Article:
It took Ybor City's tobacco industry decades to grow large enough to earn Tampa the title of Cigar Capital of the World.
But almost from the start, Ybor City — founded in 1885 — was Florida's revolutionary hub.
It was a U.S. epicenter for the independence movements in Cuba and Spain, home to labor activism, and a stomping ground for feminist leaders.
"Ybor was a hotbed of radicalism," said Sarah McNamara, an assistant professor of history at Texas A&M University and Tampa native. "That played a large role in this city's history."
McNamara and Manny Leto, director of marketing at the Tampa Bay History Center, explored this legacy at the event "Radicals and Revolutionaries: Politics in Early Ybor City" on July 14 at New World Brewery.
Sponsored by the American Library Association's Latino Americans: 500 Years of History grant initiative, it was part of Tampa's Archives Awareness Week that recognizes the need to document the city's unique history.
Nearly 150 people were in attendance, Leto said.
"Everyone enjoyed it," he said. "We were looking at an aspect of Ybor's history that doesn't get talked about too much."
It started with Jose Marti. Known as the George Washington of Cuba for his role in chasing colonialist Spain from the island, he visited Ybor City about 20 times in the 1890s.
Decades later, before openly embracing communism, Fidel Castro visited Ybor City once in 1955 in support of his revolution.
Each inspired residents to donate money and help smuggle arms into Cuba for their causes. Others fought in the war.
When the Spanish Civil War broke out in the 1930s, residents backed those battling against the coup d'etat of Francisco Franco.
Again, men from Ybor City took part in the war. Others helped civilians caught in the conflict's cross hairs by sending two ambulances and 300 pounds of clothing to Spain, researcher McNamara said.
Still, Franco, with the help of Nazi Germany, won the war.
Not every radical movement was tied to conflicts overseas.
Cigar employees waged battles with factory owners over wages and working conditions.
The insurrections were inspired by lectors — men and women paid to entertain workers by reading novels and newspapers. Literature would venture into the realm of labor rights.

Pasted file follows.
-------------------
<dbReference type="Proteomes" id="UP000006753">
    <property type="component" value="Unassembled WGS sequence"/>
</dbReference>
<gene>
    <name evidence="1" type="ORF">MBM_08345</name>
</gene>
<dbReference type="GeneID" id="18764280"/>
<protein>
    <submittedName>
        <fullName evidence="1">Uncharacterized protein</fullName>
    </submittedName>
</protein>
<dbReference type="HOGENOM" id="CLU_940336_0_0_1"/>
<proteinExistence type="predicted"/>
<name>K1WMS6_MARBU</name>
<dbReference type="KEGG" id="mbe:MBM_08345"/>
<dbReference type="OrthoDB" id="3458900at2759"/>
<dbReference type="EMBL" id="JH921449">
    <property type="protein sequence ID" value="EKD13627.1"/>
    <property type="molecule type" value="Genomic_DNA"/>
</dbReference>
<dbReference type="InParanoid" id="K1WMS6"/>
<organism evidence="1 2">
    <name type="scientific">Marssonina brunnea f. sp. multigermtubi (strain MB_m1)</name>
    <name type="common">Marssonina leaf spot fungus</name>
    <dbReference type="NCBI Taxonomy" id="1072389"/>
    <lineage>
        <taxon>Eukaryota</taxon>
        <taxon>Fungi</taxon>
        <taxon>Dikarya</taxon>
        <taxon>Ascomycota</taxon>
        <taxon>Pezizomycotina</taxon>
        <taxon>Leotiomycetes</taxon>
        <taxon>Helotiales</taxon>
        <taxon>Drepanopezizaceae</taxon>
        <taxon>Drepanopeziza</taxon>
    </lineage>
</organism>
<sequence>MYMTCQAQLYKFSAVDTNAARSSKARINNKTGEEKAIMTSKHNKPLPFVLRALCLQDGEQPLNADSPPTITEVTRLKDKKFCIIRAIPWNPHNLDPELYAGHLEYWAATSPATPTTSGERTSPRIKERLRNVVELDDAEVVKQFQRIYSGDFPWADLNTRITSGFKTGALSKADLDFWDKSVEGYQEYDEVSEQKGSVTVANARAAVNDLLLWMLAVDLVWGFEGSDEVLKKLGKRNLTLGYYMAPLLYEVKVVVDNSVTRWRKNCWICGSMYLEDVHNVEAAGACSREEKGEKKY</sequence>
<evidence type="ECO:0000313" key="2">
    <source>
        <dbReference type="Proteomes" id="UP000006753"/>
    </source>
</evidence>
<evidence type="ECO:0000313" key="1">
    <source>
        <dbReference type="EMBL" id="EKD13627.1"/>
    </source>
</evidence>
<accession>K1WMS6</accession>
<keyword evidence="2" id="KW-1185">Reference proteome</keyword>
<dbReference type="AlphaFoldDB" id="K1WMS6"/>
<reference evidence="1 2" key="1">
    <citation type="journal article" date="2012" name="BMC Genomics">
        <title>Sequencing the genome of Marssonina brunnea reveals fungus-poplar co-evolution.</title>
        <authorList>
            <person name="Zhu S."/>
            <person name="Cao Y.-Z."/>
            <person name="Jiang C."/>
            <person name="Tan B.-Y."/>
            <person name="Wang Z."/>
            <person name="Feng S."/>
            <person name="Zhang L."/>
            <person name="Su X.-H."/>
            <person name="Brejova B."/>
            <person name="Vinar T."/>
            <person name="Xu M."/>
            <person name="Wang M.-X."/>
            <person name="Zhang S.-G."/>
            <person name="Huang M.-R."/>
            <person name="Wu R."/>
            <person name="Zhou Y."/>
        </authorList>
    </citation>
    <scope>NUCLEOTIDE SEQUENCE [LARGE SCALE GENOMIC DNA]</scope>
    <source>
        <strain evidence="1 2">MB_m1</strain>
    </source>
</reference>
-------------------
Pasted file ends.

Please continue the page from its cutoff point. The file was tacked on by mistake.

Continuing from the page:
"Lectors were the CNN of their day," Leto said. "They disseminated vital news to the community, and that often meant news of what other labor movements in the U.S. and internationally were doing."
Among the lectors was Luisa Capetillo. Originally a labor organizer in her native Puerto Rico, she wrote the first Spanish-language feminist manifesto while in Ybor City in the early 1900s.
In the early 1930s, the lectors were banned from the factories in order to prevent more strikes.
But Tampa's immigrant community remained a preferred destination for national and international labor activists.
Guatemala native Luisa Moreno, for instance, was founder of the California-based National Congress of Spanish-Speaking People, a Latino civil rights organization with more than 70,000 members throughout the U.S.
In 1937, Moreno led thousands of women from Ybor City to the downtown courthouse to address the lack of opportunities for Latino men.
As Ybor City's population waned in the 1960s, so did its radical ways. Still, the stories remain important to remember, McNamara said.
"Ybor City has a fascinating history of radicalism. The working class from Cuba, Spain and Italy collided there along with anarchists, socialists and communists.
"I think it is a part of Tampa's history that has been sanitized. It should be celebrated."
Contact Paul Guzzo at firstname.lastname@example.org or (813) 226-3394. Follow @PGuzzoTimes.